Häggsalen (Å10132), Ångströmlaboratoriet, Uppsala 2015-10-02 09:00

    Forsman, Jonas

    Complexity Theory and Physics Education Research: The Case of Student Retention in Physics and Related Degree Programmes

    Abstract

    This thesis explores the use of complexity theory in Physics Education Research as a way to examine the issue of student retention (a university’s ability to retain its students). University physics education is viewed through the concepts of nestedness and networked interactions. The work presented in this thesis covers two main aspects from a complexity theory perspective: (1) institutional action to enhance student retention; and, (2) the role of students’ in-course interaction networks. These aspects are used to reframe student retention from a complexity theory perspective, as well as to explore what implications this new perspective affords. The first aspect is addressed by conceptualizing student retention as an emergent phenomenon caused by both agent and component interaction within a complex system. A methodology is developed to illustrate a networked visualization of such a system using contemporary estimation methods. Identified limitations are discussed. To exemplify the use of simulations of complex systems, the networked system created is used to build a simulation of an “ideal” university system as well as a Virtual world for hypothesis-testing. The second aspect is divided into two sections: Firstly, an analysis of processes relating to how students’ in-course networks are created is undertaken. These networks are divided into two relevant components for student retention – the social and the academic. Analysis of these two components of the networks shows that the formation of the networks is not a result of random processes and is thus framed as a function of the core constructs of student retention research – the social and academic systems. Secondly, a case is made that students’ structural positions in the social and academic networks can be related to their grade achievement in the course.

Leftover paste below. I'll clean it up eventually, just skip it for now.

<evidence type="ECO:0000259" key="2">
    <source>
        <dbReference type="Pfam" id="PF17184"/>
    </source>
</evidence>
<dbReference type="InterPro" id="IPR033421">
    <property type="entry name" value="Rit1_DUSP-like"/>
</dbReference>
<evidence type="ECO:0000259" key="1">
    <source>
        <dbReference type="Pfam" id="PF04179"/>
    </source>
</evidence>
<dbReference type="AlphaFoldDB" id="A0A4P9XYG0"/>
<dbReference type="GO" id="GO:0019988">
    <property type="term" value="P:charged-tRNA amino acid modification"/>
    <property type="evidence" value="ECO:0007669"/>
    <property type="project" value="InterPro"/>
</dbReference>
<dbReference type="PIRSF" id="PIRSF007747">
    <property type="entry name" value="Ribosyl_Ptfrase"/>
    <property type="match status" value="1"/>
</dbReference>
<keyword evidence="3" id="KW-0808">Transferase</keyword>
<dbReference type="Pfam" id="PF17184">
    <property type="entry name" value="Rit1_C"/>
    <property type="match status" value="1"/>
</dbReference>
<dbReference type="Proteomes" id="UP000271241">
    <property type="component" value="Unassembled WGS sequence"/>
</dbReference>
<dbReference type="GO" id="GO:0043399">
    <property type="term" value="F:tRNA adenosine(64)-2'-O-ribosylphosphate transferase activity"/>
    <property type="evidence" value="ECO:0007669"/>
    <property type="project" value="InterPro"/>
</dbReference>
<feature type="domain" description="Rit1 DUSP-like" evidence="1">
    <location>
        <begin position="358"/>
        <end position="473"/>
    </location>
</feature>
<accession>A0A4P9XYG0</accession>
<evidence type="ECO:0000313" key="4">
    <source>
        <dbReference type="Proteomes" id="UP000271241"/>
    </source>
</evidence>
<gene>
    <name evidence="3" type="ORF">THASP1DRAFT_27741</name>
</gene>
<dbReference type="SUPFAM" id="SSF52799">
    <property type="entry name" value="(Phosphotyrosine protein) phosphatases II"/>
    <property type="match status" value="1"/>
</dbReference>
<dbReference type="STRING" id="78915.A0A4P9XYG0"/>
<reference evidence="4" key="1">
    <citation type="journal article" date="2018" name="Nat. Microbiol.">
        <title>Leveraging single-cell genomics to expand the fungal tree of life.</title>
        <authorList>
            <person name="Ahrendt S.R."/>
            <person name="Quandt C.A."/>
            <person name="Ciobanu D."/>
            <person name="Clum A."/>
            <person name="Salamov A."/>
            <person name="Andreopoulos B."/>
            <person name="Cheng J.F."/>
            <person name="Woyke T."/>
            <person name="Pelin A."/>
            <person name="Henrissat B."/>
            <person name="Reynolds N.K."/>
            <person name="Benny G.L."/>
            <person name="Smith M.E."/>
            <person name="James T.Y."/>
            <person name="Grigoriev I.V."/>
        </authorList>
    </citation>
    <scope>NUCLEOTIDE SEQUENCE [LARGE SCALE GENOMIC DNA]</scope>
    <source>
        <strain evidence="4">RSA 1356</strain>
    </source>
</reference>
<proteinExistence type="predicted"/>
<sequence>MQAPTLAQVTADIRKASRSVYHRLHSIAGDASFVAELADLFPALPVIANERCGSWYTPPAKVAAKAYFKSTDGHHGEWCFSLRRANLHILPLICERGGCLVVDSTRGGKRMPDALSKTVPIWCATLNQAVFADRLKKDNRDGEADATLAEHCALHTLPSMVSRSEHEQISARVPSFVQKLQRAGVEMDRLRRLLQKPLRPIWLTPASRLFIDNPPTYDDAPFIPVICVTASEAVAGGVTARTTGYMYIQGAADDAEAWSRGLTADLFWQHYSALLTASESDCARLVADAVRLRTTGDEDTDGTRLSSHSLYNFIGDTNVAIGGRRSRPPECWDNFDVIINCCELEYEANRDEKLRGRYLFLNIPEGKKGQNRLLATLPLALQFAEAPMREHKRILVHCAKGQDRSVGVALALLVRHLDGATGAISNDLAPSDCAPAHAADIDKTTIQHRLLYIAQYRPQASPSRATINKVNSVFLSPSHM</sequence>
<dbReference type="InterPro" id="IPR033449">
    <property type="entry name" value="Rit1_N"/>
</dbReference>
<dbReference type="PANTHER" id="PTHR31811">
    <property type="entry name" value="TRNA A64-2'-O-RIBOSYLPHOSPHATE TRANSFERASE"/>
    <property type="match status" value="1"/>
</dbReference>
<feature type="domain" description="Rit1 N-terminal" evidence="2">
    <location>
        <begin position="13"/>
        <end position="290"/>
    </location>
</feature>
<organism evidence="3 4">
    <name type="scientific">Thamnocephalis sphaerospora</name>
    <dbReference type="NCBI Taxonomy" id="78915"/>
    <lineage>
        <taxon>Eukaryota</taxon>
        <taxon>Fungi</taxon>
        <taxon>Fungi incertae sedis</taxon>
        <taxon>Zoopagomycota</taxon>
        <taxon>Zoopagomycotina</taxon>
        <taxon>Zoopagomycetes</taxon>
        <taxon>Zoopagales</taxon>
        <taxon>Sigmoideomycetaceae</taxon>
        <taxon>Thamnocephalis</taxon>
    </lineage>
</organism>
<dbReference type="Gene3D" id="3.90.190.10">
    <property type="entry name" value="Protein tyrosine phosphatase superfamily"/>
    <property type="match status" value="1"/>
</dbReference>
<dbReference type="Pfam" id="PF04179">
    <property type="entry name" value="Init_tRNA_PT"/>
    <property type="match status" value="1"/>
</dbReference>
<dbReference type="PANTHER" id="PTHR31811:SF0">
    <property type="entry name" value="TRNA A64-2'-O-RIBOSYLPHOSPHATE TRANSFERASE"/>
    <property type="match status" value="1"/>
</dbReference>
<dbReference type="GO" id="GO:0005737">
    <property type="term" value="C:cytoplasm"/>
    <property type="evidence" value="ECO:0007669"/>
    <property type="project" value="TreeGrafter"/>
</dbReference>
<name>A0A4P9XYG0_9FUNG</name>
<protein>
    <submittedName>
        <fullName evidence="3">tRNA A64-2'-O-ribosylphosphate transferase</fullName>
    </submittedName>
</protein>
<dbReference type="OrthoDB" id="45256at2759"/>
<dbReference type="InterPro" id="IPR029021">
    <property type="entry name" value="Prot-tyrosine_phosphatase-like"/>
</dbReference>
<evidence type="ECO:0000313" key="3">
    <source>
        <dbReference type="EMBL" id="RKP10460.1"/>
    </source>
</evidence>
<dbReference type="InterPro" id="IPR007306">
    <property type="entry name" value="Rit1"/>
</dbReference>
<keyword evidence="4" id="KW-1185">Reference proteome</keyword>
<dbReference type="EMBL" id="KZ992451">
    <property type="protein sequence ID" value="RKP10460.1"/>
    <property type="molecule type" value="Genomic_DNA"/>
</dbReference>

• Doctoral thesis, comprehensive summary
    10132, Lägerhyddsvägen 1, Uppsala 2015-05-13 09:00

    Fredlund, Tobias

    Using a Social Semiotic Perspective to Inform the Teaching and Learning of Physics

    Abstract